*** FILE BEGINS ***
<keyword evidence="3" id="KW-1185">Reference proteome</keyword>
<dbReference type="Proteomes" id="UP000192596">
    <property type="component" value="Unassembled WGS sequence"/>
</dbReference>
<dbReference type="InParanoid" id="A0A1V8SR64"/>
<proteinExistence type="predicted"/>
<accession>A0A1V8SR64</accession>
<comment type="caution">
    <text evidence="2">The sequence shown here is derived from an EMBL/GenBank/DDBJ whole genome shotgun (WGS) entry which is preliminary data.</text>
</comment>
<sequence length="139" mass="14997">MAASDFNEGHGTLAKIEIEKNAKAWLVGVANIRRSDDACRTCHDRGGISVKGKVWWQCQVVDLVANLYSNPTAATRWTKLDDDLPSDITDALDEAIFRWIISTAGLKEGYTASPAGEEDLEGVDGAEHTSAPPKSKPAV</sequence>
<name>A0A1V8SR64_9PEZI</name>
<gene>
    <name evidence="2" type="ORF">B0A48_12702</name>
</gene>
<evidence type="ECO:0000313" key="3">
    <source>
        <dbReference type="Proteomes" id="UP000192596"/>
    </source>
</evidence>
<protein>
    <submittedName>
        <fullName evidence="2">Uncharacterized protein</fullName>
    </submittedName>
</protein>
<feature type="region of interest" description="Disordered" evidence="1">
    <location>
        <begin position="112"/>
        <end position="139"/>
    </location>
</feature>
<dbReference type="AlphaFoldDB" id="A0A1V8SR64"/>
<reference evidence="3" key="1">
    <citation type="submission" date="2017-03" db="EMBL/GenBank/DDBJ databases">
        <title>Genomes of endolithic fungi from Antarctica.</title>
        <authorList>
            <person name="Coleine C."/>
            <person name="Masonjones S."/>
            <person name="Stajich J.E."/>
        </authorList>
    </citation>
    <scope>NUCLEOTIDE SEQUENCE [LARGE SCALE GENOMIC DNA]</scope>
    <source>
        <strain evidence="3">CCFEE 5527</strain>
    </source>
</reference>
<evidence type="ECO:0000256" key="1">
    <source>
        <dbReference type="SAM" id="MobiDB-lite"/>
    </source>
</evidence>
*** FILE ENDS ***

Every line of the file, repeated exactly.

<keyword evidence="3" id="KW-1185">Reference proteome</keyword>
<dbReference type="Proteomes" id="UP000192596">
    <property type="component" value="Unassembled WGS sequence"/>
</dbReference>
<dbReference type="InParanoid" id="A0A1V8SR64"/>
<proteinExistence type="predicted"/>
<accession>A0A1V8SR64</accession>
<comment type="caution">
    <text evidence="2">The sequence shown here is derived from an EMBL/GenBank/DDBJ whole genome shotgun (WGS) entry which is preliminary data.</text>
</comment>
<sequence length="139" mass="14997">MAASDFNEGHGTLAKIEIEKNAKAWLVGVANIRRSDDACRTCHDRGGISVKGKVWWQCQVVDLVANLYSNPTAATRWTKLDDDLPSDITDALDEAIFRWIISTAGLKEGYTASPAGEEDLEGVDGAEHTSAPPKSKPAV</sequence>
<name>A0A1V8SR64_9PEZI</name>
<gene>
    <name evidence="2" type="ORF">B0A48_12702</name>
</gene>
<evidence type="ECO:0000313" key="3">
    <source>
        <dbReference type="Proteomes" id="UP000192596"/>
    </source>
</evidence>
<protein>
    <submittedName>
        <fullName evidence="2">Uncharacterized protein</fullName>
    </submittedName>
</protein>
<feature type="region of interest" description="Disordered" evidence="1">
    <location>
        <begin position="112"/>
        <end position="139"/>
    </location>
</feature>
<dbReference type="AlphaFoldDB" id="A0A1V8SR64"/>
<reference evidence="3" key="1">
    <citation type="submission" date="2017-03" db="EMBL/GenBank/DDBJ databases">
        <title>Genomes of endolithic fungi from Antarctica.</title>
        <authorList>
            <person name="Coleine C."/>
            <person name="Masonjones S."/>
            <person name="Stajich J.E."/>
        </authorList>
    </citation>
    <scope>NUCLEOTIDE SEQUENCE [LARGE SCALE GENOMIC DNA]</scope>
    <source>
        <strain evidence="3">CCFEE 5527</strain>
    </source>
</reference>
<evidence type="ECO:0000256" key="1">
    <source>
        <dbReference type="SAM" id="MobiDB-lite"/>
    </source>
</evidence>